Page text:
One of the traditional rituals of the Catholic Church is the practice of genuflecting before the tabernacle as we enter and leave church. Genuflection is an acknowledgement of the presence of the Blessed Sacrament — the real presence of Christ — in the tabernacle.
In recent years, we have been encouraged to perform a similar ritual before taking Communion. We bow just before we receive the consecrated bread and wine to express our belief that they are the body and blood of Christ.
These gestures are signs of reverence for the sacramental presence of Christ. They remind us also to reflect on the real presence of Christ in ourselves and in everyone, because we are all created in God's image and likeness.
My faith tells me that God is really present in me. I am created out of the same "stuff " as God: perfect love and wisdom and peace. The Godliness of Christ resides in me whether I am aware of it or not. Jesus tells us, "I am in my Father, and you in me, and I in you" (John 14:20).
God is likewise really present in every person on earth. Every man, woman and child are created in God's image, aglow with the spark of divinity. We should, therefore, reverence the presence of God in everyone we meet — the same reverence we show to the real presence of Christ in the Eucharist. There is no place for hatred or prejudice or indifference if we believe that every person is an incarnate presence of God in the world.
St. Teresa of Avila (1515-82), the mystical doctor of the church who saw all things with the eye of her soul, famously wrote: "Christ has no body on earth but yours. Yours are the eyes with which he looks compassionately on this world. Yours are the feet with which he walks to do good. Yours are the hands with which he blesses all the world. Christ has no body now on earth but yours!"
This powerful truth of our oneness extends even to those we think of as enemies. We love our neighbor as ourself not just because Jesus taught us to do so but because our neighbor is us, and so we "bless those who curse us and pray for those who mistreat us" (Luke 6:28). There is no exception. "A new commandment I give to you, that you love one another as I have loved you. By this all will know that you are my disciples, if you have love for one another" (John 13:35).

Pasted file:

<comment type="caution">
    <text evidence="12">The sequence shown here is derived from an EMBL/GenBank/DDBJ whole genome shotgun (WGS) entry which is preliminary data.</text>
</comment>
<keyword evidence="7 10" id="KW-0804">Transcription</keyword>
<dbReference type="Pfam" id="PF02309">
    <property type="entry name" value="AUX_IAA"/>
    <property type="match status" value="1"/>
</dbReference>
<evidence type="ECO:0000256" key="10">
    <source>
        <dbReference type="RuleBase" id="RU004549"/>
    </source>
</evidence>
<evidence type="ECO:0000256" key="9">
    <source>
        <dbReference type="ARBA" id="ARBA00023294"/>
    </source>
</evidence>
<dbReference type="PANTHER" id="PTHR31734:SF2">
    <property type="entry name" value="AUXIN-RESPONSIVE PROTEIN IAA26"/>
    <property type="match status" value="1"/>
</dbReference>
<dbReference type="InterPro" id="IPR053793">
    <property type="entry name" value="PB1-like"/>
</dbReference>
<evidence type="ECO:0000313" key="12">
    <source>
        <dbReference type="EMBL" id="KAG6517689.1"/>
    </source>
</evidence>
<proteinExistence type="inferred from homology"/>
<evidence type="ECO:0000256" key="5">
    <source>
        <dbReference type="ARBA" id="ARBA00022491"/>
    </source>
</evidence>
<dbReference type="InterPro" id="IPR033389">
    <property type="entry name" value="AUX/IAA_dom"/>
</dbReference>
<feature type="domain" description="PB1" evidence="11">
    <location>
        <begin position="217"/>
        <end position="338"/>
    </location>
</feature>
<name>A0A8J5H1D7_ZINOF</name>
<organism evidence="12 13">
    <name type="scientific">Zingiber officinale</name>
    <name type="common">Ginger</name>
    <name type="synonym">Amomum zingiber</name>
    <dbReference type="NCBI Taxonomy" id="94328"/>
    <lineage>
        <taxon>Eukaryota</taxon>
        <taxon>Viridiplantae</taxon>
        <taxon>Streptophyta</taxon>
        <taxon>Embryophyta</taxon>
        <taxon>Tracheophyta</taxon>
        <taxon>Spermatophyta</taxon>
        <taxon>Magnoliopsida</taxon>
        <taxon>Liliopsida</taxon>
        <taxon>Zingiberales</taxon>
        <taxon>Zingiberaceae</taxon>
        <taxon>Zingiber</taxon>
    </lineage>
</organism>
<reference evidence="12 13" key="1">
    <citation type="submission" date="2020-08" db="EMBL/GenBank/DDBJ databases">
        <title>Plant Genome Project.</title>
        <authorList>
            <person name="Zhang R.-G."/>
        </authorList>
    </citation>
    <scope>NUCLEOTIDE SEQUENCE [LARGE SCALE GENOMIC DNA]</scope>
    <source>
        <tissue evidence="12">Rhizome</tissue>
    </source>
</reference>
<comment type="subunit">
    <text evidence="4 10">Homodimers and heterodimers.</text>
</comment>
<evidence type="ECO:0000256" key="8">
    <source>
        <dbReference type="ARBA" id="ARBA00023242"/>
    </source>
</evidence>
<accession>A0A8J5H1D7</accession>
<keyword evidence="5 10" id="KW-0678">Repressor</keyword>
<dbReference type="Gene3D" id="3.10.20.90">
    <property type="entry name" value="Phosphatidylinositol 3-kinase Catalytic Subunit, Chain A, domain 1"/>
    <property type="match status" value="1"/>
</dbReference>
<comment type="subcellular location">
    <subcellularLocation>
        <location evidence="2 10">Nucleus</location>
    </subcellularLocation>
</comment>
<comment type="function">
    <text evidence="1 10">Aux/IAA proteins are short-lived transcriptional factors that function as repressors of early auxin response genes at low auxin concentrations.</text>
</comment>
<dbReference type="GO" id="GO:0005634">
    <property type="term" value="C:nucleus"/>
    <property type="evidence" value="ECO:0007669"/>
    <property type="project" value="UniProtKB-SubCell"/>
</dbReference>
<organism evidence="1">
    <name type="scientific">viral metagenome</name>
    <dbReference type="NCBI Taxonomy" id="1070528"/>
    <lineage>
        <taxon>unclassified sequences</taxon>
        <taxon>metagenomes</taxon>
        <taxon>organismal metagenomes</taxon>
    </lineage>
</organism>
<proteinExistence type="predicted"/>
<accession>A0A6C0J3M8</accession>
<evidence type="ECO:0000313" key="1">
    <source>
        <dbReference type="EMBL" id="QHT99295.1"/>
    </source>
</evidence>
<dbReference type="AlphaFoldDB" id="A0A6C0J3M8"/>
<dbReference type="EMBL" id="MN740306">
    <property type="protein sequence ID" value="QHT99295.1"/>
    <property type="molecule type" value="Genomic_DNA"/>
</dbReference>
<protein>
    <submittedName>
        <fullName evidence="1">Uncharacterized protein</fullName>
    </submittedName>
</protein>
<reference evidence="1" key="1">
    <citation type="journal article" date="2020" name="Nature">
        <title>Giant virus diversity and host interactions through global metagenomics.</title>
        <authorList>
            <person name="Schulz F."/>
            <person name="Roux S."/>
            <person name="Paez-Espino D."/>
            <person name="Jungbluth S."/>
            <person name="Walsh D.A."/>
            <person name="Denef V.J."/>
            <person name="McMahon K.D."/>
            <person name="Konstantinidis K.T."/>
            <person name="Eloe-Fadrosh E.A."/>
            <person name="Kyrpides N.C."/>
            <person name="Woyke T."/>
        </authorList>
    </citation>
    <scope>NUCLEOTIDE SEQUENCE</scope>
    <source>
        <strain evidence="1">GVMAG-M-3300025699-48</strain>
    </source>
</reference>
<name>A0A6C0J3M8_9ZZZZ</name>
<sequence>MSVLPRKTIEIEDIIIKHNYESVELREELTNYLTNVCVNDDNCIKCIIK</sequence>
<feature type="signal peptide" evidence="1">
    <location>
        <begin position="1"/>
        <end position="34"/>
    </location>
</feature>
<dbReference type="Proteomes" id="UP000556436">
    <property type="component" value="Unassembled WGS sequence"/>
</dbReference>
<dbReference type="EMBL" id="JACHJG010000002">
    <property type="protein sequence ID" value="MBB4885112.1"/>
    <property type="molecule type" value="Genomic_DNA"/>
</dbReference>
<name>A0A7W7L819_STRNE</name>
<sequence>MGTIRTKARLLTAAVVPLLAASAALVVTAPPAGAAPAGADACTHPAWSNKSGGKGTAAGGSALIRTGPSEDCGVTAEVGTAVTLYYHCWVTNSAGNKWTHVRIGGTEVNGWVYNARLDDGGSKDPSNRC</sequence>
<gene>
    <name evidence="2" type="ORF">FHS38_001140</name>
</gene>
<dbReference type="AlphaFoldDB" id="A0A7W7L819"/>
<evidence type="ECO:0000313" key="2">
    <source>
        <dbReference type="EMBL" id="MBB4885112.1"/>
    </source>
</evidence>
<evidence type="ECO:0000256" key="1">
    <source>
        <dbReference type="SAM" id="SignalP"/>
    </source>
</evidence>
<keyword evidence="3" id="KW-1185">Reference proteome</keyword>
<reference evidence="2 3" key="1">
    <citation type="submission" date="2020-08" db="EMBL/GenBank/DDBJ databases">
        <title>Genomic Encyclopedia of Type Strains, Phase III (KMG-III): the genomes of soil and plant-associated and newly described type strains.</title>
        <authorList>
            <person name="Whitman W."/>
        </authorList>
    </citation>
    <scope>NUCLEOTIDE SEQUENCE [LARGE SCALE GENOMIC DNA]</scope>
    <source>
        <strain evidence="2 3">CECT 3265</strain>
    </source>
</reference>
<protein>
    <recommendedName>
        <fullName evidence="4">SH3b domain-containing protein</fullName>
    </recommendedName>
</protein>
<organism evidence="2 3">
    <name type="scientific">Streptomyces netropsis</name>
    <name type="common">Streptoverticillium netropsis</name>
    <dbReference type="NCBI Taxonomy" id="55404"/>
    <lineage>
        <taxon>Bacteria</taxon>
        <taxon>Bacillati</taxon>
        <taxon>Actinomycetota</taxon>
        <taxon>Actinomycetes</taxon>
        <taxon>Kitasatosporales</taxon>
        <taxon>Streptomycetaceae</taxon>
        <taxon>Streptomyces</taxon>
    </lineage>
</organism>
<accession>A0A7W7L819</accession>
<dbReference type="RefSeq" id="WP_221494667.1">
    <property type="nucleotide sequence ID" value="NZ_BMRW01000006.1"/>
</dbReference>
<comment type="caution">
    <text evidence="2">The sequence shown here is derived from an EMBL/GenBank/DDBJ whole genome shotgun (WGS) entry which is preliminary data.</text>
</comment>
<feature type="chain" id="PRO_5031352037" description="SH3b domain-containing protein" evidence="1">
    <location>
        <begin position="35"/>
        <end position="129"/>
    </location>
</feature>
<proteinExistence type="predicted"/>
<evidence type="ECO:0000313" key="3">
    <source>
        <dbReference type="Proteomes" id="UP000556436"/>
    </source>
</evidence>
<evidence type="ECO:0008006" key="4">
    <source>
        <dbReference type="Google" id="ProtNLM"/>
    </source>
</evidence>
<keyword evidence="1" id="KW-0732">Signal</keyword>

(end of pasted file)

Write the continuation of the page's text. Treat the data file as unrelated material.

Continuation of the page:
Several years ago, my wife and I were privileged to attend a talk given by another Teresa — St. Teresa of Calcutta. I confess I don't remember anything she said — but I do remember well the simple gesture she extended to us at the beginning and the end of her presentation. She put her hands together at her forehead and bowed to us. Reverence for the presence of God.
God is also really present in "Sister, Mother Earth," as St. Francis of Assisi referred to her. "For since the creation of the world God's invisible qualities — his eternal power and divine nature — have been clearly seen, being understood from what has been made, so that people are without excuse" (Romans 1:20).
Sister, Mother Earth feeds us, provides the air we breathe, shares her beauty with us. And Sister, Mother Earth needs us to care for her as her children. We show reverence for the Earth by caring for her, by working in harmony with her. "Then I saw a new heaven and a new earth, for the first heaven and the first earth had passed away" (Revelation 21:1).
The Eucharist spurs us to respect and revere everything — ourselves, our neighbor, the Earth. The real presence is in us and through us and all around us.
This attitude of reverence flows from the fundamental belief that is found in one form or another in all the major religions — the affirmation that we are "all one in Christ Jesus" (Galatians 3:28), and "God is all in all" (1 Corinthians 15:28).
Be still then, and know the quiet presence of God.
[Mark Etling is coordinator of adult faith formation at St. Nicholas Parish in O'Fallon, Illinois. He is also an adjunct assistant professor of theology at the School for Professional Studies at St. Louis University.]